Best of the rest: Making his first start in his home country in four years, Day started on the 10th hole at The Australian Golf Club and made four birdies to one bogey on the back side before adding four more circles after making the turn. Unfortunately for the 30-year-old, he also added an ugly double-bogey 6 on the par-4 eighth hole and had to settle for a 5-under 66, good enough to sit T-3. Day, who has dropped to No. 12 in the world rankings, is looking for his first win on any tour since the 2016 Players Championship.

    Main storyline heading into Friday: Can the upstart 22-year-old Davis hold off the star power chasing him or will he fold to the pressure of major champions in his rearview mirror? Day (afternoon) and Spieth (morning) are once again on opposite ends of the draw on Friday as they try to improve their position before the weekend.

    Shot of the day: It’s tough to beat an ace in this category, and we had one of those on Thursday from Australian Brad Shilton. Shilton’s hole-in-one on the par-3, 188-yard 11th hole came with a special prize, a $16k watch.

    Quote of the day: “Just two bad holes. Pretty much just two bad swings for the day,” – Day, after his 66 on Thursday. 

    Watch: Shilton wins $16k timepiece with hole-in-one

    By Golf Channel DigitalNovember 23, 2017, 2:50 am

    Australian Brad Shilton made a hole-in-one on the par-3, 188-yard 11th hole during the first round of the Australian Open, and he was rewarded handsomely for his efforts - with a Tag Heuer watch worth $16k.

    Day gets in early mix with 66 in return to Australia

    By Associated PressNovember 23, 2017, 2:32 am

    SYDNEY - Jason Day's first tournament round in Australia in four years was a 5-under 66 to put him among the leaders early Thursday at the Australian Open.

    Day's round came unhinged late with a double-bogey 6 on the par-4 eighth hole, his second-last of the day. He hit his tee shot into the trees on the left, hit back out to the fairway, missed his approach to the green and then couldn't get up and down.

    ''That was brutal,'' Day said of the 481-yard hole that played into gusting winds.

    But Day recovered quickly to birdie his last to sit three strokes behind fellow Australian and early leader Cameron Davis, who started on the first, had six front-nine birdies and shot 63 at The Australian Golf Club.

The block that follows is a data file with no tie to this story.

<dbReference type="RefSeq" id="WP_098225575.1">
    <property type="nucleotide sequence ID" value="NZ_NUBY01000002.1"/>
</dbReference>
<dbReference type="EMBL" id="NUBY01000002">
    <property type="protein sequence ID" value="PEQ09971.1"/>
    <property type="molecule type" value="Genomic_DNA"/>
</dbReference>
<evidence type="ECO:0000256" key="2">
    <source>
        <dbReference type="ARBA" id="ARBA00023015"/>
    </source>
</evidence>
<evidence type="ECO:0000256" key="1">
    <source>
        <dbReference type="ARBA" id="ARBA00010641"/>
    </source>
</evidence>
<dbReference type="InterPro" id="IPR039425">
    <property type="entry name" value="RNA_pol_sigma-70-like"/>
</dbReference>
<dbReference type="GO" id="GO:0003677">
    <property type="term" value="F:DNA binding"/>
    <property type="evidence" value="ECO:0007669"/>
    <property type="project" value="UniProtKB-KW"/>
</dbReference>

In between the two was Australian Taylor MacDonald, who shot 65.

    ''It was a pretty solid round, I didn't miss many fairways, I didn't miss many greens,'' Day said. ''I'd give myself a seven or eight out of 10.''

    Defending champion Jordan Spieth, attempting to win the Australian Open for the third time in four years, was off to a poor start among the afternoon players, bogeying his first two holes.

    The Sydney-born Davis played most of this season on the Mackenzie Tour in Canada and will attempt to secure his card in the final round of qualifying from Dec. 7-10 in Chandler, Arizona.

    ''Everything went to plan,'' Davis said. ''I got off to a great start. I was hitting my spots and was able to keep it together on the back nine.''

    NOTES: Australian Brad Shilton had the first ace of the tournament, using a 5-iron for a hole-in-one on the par-3, 188-yard 11th hole, his second hole of the day. Australian veteran Geoff Ogilvy, the 2006 U.S. Open winner, shot 69. He and Rod Pampling (68) played the first round with Day.

    Day: Woods feeling good, hitting it long

    By Golf Channel DigitalNovember 22, 2017, 9:33 pm

    Jason Day says Tiger Woods told him he feels better than he has in three years, which is good news for Woods a week ahead of his return to the PGA Tour at the Hero World Challenge.

    Day, a fellow Nike endorser, was asked about Woods during his news conference at the Emirates Australian Open on Wednesday. "I did talk to him," Day said, per a report in the Sydney Morning Herald,"and he did say it's the best he's ever felt in three years'" Day said.

    "He doesn't wake up with pain anymore, which is great. I said to him, 'Look, it's great to be one of the best players ever to live, but health is one thing that we all take for granted and if you can't live a happy, healthy life, then that's difficult.'"

    The Hero World Challenge will be played Nov. 30-Dec. 3 in the Bahamas and broadcast on Golf Channel and NBC.

    Day, who has had his own health issues, said he could empathize with Woods.

    "I totally understand where he's coming from, because sometimes I wake up in the morning and it takes me 10 minutes to get out of bed, and for him to be in pain for three years is very frustrating."

    Woods has not played since February after undergoing surgery following a recurrence of back problems.

    "From what I see on Instagram and what he's been telling me, he says he's ready and I'm hoping that he is, because from what I hear, he's hitting it very long," Day said.

    "And if he's hitting it long and straight, then that's going to be tough for us because it is Tiger Woods. He's always been a clutch putter and in amongst the best and it will be interesting to see.

    "There's no pressure. I think it's a 17- or 18-man field, there's no cut, he's playing at a tournament where last year I think he had the most birdies at."